Groupe d’études et de recherche en analyse des décisions

Control of inhomogeneous dynamic ensembles

Jr-Shin Li Washington University in St. Louis, États-Unis

Jr-Shin Li

Présentation sur YouTube

Natural and engineered systems that consist of populations of isolated or interacting dynamical components exhibit levels of complexity that are beyond human comprehension. These complex systems often require an appropriate excitation, an optimal hierarchical organization, or a periodic dynamical structure, such as synchrony, to function as desired or operate optimally. In many application domains, e.g., neurostimulation in brain medicine and nuclear magnetic resonance spectroscopy and imaging in quantum control, control and observation can only be implemented at the population level, through broadcasting a single input signal to all the systems in the population and through collecting aggregated system-level measurements of the population, respectively. These limitations give rise to challenging problems and new control paradigms involving underactuated manipulation of dynamic ensembles. This talk will address theoretical and computational challenges for manipulation and targeted coordination of ensemble systems arising in diverse areas at different scales. Both model-based and data-driven methods for learning, computation, and control of collective behavior and dynamic patterns in ensemble systems will be presented. Practical control designs, including synchronization waveforms for pattern formation in complex networks and optimal pulses in quantum control, will be illustrated along with their experimental realizations.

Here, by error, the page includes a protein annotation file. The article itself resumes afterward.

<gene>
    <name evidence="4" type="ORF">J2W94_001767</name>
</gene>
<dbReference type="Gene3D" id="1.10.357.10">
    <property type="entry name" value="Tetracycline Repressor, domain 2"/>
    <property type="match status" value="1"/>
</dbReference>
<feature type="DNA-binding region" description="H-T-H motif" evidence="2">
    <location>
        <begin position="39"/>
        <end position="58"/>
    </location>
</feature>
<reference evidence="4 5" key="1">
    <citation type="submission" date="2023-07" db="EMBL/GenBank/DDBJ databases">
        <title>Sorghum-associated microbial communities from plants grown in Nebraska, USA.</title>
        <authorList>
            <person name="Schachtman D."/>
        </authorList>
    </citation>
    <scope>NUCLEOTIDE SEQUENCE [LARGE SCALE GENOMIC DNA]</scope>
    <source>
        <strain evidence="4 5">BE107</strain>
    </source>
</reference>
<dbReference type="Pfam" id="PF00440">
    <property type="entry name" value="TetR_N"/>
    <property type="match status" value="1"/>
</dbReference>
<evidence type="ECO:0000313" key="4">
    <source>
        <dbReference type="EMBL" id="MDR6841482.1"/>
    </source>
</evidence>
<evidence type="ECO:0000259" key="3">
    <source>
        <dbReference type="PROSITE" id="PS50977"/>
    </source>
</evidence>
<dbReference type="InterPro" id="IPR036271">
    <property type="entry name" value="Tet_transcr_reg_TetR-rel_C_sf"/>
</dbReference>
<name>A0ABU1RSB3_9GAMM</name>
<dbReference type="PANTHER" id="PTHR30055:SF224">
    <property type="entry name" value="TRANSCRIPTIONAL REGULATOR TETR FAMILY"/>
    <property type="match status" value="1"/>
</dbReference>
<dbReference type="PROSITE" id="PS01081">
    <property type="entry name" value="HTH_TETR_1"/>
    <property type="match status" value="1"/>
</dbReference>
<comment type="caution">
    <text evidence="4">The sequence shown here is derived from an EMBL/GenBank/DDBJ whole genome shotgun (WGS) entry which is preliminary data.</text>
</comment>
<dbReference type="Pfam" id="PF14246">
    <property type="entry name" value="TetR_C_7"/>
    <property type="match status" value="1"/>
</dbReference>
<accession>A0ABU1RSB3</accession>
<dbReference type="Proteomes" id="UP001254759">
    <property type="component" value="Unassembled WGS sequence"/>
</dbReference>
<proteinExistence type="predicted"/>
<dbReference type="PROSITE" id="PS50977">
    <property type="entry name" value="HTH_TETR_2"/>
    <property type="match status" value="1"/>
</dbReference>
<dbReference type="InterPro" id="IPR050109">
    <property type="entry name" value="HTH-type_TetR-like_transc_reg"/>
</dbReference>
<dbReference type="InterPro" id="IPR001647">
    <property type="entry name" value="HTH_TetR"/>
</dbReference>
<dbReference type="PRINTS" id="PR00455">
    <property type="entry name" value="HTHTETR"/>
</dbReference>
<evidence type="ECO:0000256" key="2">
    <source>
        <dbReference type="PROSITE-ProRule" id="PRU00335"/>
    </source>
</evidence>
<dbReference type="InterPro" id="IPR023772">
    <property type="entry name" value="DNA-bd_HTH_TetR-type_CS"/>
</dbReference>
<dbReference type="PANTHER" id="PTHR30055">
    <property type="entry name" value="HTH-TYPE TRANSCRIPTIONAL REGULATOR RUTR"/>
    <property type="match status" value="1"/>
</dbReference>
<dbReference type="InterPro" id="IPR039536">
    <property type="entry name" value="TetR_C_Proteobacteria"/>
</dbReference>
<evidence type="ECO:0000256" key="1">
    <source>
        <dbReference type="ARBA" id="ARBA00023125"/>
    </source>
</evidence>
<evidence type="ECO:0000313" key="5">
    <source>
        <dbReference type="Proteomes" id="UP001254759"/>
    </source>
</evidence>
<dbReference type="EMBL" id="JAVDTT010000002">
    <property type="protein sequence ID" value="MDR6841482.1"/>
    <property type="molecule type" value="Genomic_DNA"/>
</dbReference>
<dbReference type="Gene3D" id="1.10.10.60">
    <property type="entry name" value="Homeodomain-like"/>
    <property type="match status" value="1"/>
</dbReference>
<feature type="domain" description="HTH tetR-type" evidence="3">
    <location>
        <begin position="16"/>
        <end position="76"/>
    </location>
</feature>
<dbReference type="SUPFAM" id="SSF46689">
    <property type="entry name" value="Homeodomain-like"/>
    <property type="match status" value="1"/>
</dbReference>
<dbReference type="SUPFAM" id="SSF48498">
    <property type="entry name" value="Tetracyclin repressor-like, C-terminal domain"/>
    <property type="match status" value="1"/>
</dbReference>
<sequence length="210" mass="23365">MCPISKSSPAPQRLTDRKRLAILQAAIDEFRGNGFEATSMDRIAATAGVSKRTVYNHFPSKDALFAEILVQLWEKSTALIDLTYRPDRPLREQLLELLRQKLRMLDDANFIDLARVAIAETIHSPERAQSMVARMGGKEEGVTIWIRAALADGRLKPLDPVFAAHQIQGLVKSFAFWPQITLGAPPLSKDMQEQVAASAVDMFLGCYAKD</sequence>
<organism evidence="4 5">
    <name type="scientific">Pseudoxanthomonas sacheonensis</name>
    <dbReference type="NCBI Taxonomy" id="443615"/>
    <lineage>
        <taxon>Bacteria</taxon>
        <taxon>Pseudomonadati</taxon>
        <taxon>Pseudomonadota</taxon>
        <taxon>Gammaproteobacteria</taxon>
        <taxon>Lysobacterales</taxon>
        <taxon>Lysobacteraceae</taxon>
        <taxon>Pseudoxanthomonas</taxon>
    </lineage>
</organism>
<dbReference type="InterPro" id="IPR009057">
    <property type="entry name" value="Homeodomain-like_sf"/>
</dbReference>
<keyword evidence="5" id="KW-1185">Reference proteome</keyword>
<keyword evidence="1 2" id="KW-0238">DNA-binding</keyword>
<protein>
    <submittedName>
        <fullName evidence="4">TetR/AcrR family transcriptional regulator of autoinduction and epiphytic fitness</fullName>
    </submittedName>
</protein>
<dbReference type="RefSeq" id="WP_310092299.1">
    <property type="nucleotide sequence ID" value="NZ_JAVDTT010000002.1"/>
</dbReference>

Biography: Dr. Jr-Shin Li is Professor of Systems Science and Mathematics in the Department of Electrical and Systems Engineering at Washington University in St. Louis, where he also holds a joint appointment in the Division of Biology & Biomedical Sciences (DBBS) since he joined Washington University in 2006. Dr. Li received his B.S. and M.S. from National Taiwan University, and a Ph.D. in Applied Mathematics from Harvard University in 2006. His research interests lie in the areas of systems, computational, and data sciences, and their applications to biology, neuroscience, quantum physics, brain medicine, and public health. He is a recipient of the NSF Career Award in 2008 and the AFOSR Young Investigator Award in 2010. He is currently Associate Editor of the SIAM Journal on Control and Optimization (SICON) and the IEEE Transactions on Control Systems Technology (TCST).